A surfer in Brazil has died after a shark bit him in the left thigh. Humberto Pessoa Batista, 27, was with about 30 other surfers about 50ft from a beach in the city of Olinda when he was attacked, firefighters told...
 
Guinness: India Park Home to World's Largest Crocodile; 23 Feet
Bhitarkanika, India - Jun 14, 2006 22:56 EST

The Bhitarkanika Park on the Orissa coast has achieved the rare distinction of housing the world's largest salt water crocodile measuring about 23 feet. What has delighted the wildlife lovers and wildlife officials in the state is that the largest crocodile...
 
Harmful Algal Blooms Monitored from Space in Chile
Santiago, Chile - Jun 14, 2006 21:56 EST

Chile is currently the world's largest producer of farmed salmon and has a burgeoning mussel culture industry that is supplying a growing world market. However, the country's marine aquaculture sector is vulnerable to Harmful Algal Blooms, which occur when some...
 
Scientists: Coral Death Results from Bacteria Fed by Algae; A 'Band of Sickness and Death'
Santa Barbara, California - Jun 12, 2006 21:32 EST

Bacteria and algae are combining to kill coral –– and human activities are compounding the problem. Scientists have discovered an indirect microbial mechanism whereby bacteria kill coral with the help of algae. Human activities are contributing to the growth of algae...
 
New Land-Based Shark Fishing Association Launched with Emphasis on Catch and Release
North Port, Florida - Jun 8, 2006 18:24 EST

The International Land-Based Shark Fishing Association (The ILSFA) will Pioneer new World Record Categories for Released Fish, Research Efforts and Sport Unification. Land-Based Shark Fishing is defined as, "Attempting to capture and / or the actual capture of sharks using a...
 
Scubapro Regulators Recalled Over Drowning Risk
El Cajon, California - Jun 7, 2006 22:35 EST

California`s Scubapro said Wednesday it was recalling 670 of its X650 second-stage regulators. A manufacturing error could cause the main housing of some regulators, which divers place in their mouths to breathe, to change shape over time, which could cause the...
 
Consumer Reports: Pregnant Women Should Not Eat Canned Tuna; 'It's Prudent'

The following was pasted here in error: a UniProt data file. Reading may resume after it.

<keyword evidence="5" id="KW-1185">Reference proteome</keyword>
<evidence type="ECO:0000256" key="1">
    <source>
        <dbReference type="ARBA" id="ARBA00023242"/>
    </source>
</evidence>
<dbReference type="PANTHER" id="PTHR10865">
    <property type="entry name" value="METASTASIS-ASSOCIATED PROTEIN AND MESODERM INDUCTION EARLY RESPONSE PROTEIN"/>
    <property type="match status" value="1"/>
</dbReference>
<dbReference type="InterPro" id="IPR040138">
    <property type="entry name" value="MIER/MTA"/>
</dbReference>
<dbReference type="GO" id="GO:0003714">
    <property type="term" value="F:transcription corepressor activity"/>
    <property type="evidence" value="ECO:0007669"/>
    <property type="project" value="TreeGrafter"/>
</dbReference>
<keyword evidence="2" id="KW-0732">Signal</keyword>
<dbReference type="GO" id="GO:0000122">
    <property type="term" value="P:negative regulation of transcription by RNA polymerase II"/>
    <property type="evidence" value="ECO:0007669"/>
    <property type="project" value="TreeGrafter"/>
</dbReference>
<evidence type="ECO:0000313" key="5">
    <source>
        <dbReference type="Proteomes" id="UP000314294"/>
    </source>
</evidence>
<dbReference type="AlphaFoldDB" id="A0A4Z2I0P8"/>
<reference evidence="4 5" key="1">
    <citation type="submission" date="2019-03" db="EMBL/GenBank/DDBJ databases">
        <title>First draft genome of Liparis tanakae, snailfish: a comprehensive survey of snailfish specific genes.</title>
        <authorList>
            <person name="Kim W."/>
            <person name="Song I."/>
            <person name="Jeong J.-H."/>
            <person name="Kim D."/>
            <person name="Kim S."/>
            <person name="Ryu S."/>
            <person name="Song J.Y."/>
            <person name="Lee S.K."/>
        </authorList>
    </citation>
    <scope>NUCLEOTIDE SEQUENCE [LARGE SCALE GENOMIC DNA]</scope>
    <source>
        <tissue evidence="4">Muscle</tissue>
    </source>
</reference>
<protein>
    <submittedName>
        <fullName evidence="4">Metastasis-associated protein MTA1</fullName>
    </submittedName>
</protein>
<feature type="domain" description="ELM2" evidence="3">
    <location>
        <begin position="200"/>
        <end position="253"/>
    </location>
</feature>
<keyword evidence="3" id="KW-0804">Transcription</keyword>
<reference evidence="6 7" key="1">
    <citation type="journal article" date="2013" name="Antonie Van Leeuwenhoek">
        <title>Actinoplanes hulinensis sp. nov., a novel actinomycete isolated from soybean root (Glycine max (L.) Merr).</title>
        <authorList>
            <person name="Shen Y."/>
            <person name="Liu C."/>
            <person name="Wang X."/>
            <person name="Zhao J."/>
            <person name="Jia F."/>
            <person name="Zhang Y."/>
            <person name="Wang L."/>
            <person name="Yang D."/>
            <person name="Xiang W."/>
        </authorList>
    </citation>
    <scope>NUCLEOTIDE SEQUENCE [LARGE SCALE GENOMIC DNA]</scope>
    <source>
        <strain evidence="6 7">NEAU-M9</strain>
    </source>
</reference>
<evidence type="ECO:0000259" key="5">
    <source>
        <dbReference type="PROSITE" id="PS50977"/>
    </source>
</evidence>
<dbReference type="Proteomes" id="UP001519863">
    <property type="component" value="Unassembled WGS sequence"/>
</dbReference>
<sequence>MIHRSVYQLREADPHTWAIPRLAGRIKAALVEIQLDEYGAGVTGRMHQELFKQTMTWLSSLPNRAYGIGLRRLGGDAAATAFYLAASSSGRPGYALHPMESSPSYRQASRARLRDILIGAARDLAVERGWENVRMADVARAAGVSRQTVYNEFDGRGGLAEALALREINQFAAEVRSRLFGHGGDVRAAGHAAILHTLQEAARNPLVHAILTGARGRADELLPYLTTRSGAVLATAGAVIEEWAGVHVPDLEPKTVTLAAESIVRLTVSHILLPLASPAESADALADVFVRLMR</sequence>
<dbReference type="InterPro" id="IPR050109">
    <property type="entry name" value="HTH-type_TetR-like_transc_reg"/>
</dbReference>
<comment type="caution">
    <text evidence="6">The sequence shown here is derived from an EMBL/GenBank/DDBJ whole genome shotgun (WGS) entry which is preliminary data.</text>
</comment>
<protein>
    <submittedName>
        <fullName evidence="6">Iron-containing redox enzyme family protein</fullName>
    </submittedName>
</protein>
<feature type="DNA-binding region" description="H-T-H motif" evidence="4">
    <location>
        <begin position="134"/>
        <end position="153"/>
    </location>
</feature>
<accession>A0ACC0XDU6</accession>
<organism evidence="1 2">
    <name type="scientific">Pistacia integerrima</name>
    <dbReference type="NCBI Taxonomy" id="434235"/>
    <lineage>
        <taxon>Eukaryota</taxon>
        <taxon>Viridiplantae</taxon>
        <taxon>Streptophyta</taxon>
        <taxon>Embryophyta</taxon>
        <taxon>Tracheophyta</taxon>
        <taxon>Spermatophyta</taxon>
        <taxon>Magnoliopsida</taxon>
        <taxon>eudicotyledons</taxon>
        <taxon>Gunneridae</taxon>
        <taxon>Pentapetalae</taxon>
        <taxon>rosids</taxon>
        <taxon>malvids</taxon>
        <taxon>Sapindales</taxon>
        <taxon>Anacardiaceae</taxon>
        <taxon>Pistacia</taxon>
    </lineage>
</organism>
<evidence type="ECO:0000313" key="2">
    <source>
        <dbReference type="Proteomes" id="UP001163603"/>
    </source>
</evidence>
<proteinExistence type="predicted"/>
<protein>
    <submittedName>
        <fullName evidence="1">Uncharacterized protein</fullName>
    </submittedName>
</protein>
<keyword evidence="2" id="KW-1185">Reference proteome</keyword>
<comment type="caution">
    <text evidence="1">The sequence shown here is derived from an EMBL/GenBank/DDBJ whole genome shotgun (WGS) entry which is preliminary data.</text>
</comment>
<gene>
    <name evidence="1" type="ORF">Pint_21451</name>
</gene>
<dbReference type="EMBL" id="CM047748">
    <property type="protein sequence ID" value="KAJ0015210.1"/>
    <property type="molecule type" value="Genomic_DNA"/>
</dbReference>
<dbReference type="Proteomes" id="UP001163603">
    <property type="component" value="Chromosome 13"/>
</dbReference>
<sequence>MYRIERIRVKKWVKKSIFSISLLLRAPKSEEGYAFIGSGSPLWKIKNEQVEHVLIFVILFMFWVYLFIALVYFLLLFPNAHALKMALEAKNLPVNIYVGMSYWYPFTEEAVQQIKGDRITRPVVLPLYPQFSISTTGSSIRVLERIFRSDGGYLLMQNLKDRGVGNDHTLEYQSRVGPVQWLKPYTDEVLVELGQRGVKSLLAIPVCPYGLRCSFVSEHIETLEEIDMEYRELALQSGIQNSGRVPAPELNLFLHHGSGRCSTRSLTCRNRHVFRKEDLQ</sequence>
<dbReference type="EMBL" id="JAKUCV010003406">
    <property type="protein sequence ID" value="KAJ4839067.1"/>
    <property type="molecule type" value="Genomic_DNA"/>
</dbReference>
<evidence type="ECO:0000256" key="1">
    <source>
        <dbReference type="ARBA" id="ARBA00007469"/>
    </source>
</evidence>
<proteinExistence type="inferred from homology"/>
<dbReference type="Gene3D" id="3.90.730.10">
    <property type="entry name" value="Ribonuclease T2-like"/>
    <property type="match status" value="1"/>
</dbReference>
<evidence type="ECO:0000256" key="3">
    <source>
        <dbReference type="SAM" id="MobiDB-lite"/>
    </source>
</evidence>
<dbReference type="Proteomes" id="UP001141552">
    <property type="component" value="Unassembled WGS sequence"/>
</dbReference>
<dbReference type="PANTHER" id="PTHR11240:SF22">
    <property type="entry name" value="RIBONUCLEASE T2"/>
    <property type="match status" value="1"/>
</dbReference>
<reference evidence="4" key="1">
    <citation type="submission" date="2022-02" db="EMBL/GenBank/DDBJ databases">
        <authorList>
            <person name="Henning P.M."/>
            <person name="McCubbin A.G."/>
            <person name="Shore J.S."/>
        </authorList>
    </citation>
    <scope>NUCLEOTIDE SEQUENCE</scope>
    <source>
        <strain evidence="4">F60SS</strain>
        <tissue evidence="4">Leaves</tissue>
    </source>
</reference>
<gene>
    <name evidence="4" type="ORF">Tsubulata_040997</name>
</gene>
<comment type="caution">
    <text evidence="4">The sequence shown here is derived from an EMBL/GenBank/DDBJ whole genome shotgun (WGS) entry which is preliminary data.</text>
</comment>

Yonkers, New York - Jun 5, 2006 22:26 EST

As a prudent measure, Consumer Reports is cautioning pregnant women to avoid canned tuna. The magazine's advice is based on an analysis of Food and Drug Administration (FDA) tests of mercury in fish posted recently on the agency's Web site. CR's...
 
Study: Colorful, Rare-Patterned Male Guppies Have Survival Advantage in the Wild
Urbana-Champaign, Illinois - May 31, 2006 21:43 EST

Any owner of a freshwater aquarium likely has had guppies (Poecilia reticulata), those small brightly colored fish with a propensity for breeding. Now guppy populations manipulated in natural habitats in Trinidad have taught researchers an evolutionary lesson on the survival...
 
Iraq's marshes show progress toward recovery
Durham, North Carolina - May 30, 2006 21:10 EST

Reflooding of Iraq's destroyed Mesopotamian marshes since 2003 has resulted in a "remarkable rate of reestablishment" of native invertebrates, plants, fish, and birds, according to an article in the June issue of BioScience. Curtis J. Richardson of Duke University and...
 
Researchers to Explore Gulf of Mexico Seafloor; World's 'Most Complicated Continental Slope'
Baton Rouge, Louisiana - May 25, 2006 22:21 EST

When most people think of Louisiana as being unique, they think of Mardi Gras, crawfish and Cajun culture. Few realize that what lies beneath the Gulf of Mexico along Louisiana's coast is also unique, from the terrain and habitat to...
 
Study: Overfishing Puts Southern California Kelp Forest Ecosystems at Risk; 'So Sensitive'
Santa Barbara, California - May 25, 2006 22:19 EST

Overfishing presents a much greater risk to the kelp forest ecosystems that span the West Coast -- from Alaska to Mexico's Baja Peninsula -- than the effects of run-off from fertilizers or sewage from the shore, say scientists at the...
 
Possible World Record Great Hammerhead Shark Caught Off Florida; 14.5 feet, 1,262 lbs
Sarasota, Florida - May 25, 2006 10:01 EST

A fisherman from Port Charlotte reeled in a hammerhead shark that was so big, it could be a new world sport fishing record, Mote Marine Laboratory reported Wednesday night. It took Bucky Dennis of Port Charlotte five hours to land the...
 
Video shows volcano erupting 555 metres underwater; 'It was a riveting sight'
Newport, Oregon - May 24, 2006 22:37 EST

An international team of scientists has presented its findings from the first observations of the eruption of a submarine volcano that in 2004 and 2005 spewed out plumes of sulfur-rich fluid and pulses of volcanic ash 550 meters below the...
 
Researchers: Understanding Undersea Channels Could Aid Oil Recovery; Results 'Counterintuitive'
Cambridge, Massachusetts - May 23, 2006 20:35 EST

Work in an MIT lab may help energy companies withdraw millions of additional barrels of oil from beneath the sea floor. Typically, companies recover only 30 percent to 40 percent of the oil in a given reservoir. Since a single reservoir...